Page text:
My son was healthy one day and dead the next. And no one told me that there was a risk of this happening. In fact, the high risk doctor I saw just 15 weeks before told me that there was nothing high risk about my pregnancy and that he would treat me and my baby as normal patients. I know no one can predict the future, and anyone (doctor or not) can make mistakes, but what I think has affected me greatly is that the doctors all saw an issue but refused to treat it and refused to take ANY steps to make him safer. They lulled me into complacency and then... he died.
I believe God is sovereign and in control. My faith sustains me. My faith calls me to see a bigger picture, and the Holy Spirit reminds me of God's great love for me. But my faith doesn't shield me from the effects of the broken world and that includes PTSD/panic attacks/(at times) unrelenting anxiety.
For me, the sin of worry uses my past experiences to scream lies at me- your doctor is making a mistake! your doctor is lying to you! you will be the smallest .00001% and will get xyz. your daughter will be the smallest .00001% and will get xyz. it is a sure certainty. you have no future in this life. none of your dreams or desires will come true because of this diagnosis, pain, bump, fall, sickness, etc...etc...etc...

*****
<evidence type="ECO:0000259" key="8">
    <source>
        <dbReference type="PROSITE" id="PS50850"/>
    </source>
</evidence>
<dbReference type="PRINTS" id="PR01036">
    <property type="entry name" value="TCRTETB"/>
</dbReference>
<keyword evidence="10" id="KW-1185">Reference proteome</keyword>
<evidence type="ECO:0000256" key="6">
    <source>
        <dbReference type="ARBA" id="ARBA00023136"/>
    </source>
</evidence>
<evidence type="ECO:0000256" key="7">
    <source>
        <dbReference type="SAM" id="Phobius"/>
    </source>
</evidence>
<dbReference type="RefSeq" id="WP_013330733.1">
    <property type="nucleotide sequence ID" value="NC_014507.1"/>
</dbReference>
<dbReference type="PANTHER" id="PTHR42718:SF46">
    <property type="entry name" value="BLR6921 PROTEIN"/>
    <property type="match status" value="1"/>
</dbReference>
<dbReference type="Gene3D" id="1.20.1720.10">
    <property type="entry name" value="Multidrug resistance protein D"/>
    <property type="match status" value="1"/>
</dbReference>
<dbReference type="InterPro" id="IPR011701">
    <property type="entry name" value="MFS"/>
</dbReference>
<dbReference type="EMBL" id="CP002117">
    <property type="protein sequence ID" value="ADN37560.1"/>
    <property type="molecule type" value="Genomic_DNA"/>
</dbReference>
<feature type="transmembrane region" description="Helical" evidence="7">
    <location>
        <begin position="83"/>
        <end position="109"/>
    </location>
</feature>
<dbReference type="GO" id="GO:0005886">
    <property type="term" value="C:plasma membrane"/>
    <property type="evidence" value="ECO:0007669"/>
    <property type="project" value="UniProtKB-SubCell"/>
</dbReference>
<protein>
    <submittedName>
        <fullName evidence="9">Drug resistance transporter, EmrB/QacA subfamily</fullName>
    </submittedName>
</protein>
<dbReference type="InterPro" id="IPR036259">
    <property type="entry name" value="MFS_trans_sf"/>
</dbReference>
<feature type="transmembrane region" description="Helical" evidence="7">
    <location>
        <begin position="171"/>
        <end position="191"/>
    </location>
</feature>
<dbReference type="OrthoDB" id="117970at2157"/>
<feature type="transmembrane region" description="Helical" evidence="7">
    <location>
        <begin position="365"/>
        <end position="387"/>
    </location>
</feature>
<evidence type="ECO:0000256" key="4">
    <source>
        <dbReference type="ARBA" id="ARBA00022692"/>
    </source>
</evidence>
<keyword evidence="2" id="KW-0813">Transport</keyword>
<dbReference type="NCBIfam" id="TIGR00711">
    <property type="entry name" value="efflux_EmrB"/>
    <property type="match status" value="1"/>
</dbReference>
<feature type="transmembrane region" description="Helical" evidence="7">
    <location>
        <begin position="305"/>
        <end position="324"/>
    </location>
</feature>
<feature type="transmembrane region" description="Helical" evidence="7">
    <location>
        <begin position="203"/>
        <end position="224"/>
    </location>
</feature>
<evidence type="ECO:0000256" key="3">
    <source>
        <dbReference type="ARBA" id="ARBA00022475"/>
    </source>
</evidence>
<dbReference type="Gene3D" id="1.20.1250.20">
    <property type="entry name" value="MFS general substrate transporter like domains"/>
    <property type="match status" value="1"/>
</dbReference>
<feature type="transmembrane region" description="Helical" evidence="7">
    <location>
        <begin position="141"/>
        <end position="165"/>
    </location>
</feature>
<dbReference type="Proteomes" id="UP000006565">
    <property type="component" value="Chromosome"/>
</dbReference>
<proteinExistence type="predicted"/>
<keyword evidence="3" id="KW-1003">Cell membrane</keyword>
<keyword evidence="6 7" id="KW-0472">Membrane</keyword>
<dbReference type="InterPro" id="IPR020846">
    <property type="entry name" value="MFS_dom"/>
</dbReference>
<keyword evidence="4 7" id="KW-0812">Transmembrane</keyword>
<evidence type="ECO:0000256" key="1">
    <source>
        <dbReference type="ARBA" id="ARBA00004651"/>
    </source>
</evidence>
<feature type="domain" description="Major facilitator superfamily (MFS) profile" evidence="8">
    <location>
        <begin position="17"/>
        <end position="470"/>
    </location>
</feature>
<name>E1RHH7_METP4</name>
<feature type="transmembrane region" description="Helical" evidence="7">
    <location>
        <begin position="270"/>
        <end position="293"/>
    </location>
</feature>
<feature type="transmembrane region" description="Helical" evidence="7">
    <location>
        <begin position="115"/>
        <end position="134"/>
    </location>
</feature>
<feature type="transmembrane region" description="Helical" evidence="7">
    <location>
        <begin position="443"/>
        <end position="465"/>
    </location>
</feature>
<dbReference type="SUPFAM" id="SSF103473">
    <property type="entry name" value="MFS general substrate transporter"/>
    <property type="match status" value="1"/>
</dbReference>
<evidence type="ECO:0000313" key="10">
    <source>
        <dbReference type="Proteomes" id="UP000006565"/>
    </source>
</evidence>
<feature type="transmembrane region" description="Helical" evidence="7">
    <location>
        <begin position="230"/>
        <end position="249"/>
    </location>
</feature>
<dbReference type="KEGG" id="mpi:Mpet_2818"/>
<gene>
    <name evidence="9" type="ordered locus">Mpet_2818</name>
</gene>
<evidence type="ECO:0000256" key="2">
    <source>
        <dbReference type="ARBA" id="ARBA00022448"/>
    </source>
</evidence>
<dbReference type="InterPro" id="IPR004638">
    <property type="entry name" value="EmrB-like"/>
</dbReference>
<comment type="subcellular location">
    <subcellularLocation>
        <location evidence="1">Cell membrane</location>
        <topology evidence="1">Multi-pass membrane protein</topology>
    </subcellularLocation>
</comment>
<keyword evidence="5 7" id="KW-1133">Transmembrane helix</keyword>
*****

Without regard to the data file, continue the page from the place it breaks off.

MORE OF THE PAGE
I hear these lies and I want to curl up in a ball. I want to completely zone out of my life and dwell in the worst case scenario. I want to start making funeral plans, and try to plan my family's life without me or my life without my daughter or my husband.
I told you this wasn't a pretty post. It's downright ugly and sinful and tragic. But it's true.
Owen's death has changed my default response to a trip to the doctor's office, to the early morning phone call, to the ache in my knee or the bump on my skin... it has changed me.
I can no longer shrug off my husband's complaint of a headache without going there in my head. I can no longer ignore a pain in my knee without googling every reason why it hurts (oh, google how I loathe and love thee). I no longer let complacency lull me down the path of 'it could never happen to me.' Because it can. It might.
BUT here's where a calm voice breaks through:
It might not, Ebe. It might not and you are not in control of whether it does or doesn't. You are not in control. You are not responsible. Your vigilance, your obsession with googling, your obsession of knowing what you can not know will NOT CHANGE ANYTHING. Your understanding of Owen's condition would not have changed anything. You could not have prevented his death.